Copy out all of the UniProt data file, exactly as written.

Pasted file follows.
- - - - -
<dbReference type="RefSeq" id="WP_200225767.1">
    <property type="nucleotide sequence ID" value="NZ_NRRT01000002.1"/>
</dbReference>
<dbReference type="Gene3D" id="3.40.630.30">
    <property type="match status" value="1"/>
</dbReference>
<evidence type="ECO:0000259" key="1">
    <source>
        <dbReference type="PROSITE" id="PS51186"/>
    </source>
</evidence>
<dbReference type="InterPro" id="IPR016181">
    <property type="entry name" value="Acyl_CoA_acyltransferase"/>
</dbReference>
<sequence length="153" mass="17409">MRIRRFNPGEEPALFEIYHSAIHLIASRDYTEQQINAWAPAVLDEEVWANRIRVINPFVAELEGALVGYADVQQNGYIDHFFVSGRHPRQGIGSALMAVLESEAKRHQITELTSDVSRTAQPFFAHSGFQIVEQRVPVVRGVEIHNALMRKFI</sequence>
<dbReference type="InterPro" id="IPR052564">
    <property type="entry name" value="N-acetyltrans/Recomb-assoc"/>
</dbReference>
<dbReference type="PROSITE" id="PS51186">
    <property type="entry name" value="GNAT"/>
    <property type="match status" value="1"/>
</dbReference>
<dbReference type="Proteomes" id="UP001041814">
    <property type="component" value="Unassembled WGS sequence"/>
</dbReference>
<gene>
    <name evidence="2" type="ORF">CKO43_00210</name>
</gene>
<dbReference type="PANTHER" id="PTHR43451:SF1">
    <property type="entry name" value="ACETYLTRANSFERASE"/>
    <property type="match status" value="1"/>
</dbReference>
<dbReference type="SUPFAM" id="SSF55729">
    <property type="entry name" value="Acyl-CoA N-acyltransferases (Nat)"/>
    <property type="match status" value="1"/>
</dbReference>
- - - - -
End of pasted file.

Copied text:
<dbReference type="RefSeq" id="WP_200225767.1">
    <property type="nucleotide sequence ID" value="NZ_NRRT01000002.1"/>
</dbReference>
<dbReference type="Gene3D" id="3.40.630.30">
    <property type="match status" value="1"/>
</dbReference>
<evidence type="ECO:0000259" key="1">
    <source>
        <dbReference type="PROSITE" id="PS51186"/>
    </source>
</evidence>
<dbReference type="InterPro" id="IPR016181">
    <property type="entry name" value="Acyl_CoA_acyltransferase"/>
</dbReference>
<sequence length="153" mass="17409">MRIRRFNPGEEPALFEIYHSAIHLIASRDYTEQQINAWAPAVLDEEVWANRIRVINPFVAELEGALVGYADVQQNGYIDHFFVSGRHPRQGIGSALMAVLESEAKRHQITELTSDVSRTAQPFFAHSGFQIVEQRVPVVRGVEIHNALMRKFI</sequence>
<dbReference type="InterPro" id="IPR052564">
    <property type="entry name" value="N-acetyltrans/Recomb-assoc"/>
</dbReference>
<dbReference type="PROSITE" id="PS51186">
    <property type="entry name" value="GNAT"/>
    <property type="match status" value="1"/>
</dbReference>
<dbReference type="Proteomes" id="UP001041814">
    <property type="component" value="Unassembled WGS sequence"/>
</dbReference>
<gene>
    <name evidence="2" type="ORF">CKO43_00210</name>
</gene>
<dbReference type="PANTHER" id="PTHR43451:SF1">
    <property type="entry name" value="ACETYLTRANSFERASE"/>
    <property type="match status" value="1"/>
</dbReference>
<dbReference type="SUPFAM" id="SSF55729">
    <property type="entry name" value="Acyl-CoA N-acyltransferases (Nat)"/>
    <property type="match status" value="1"/>
</dbReference>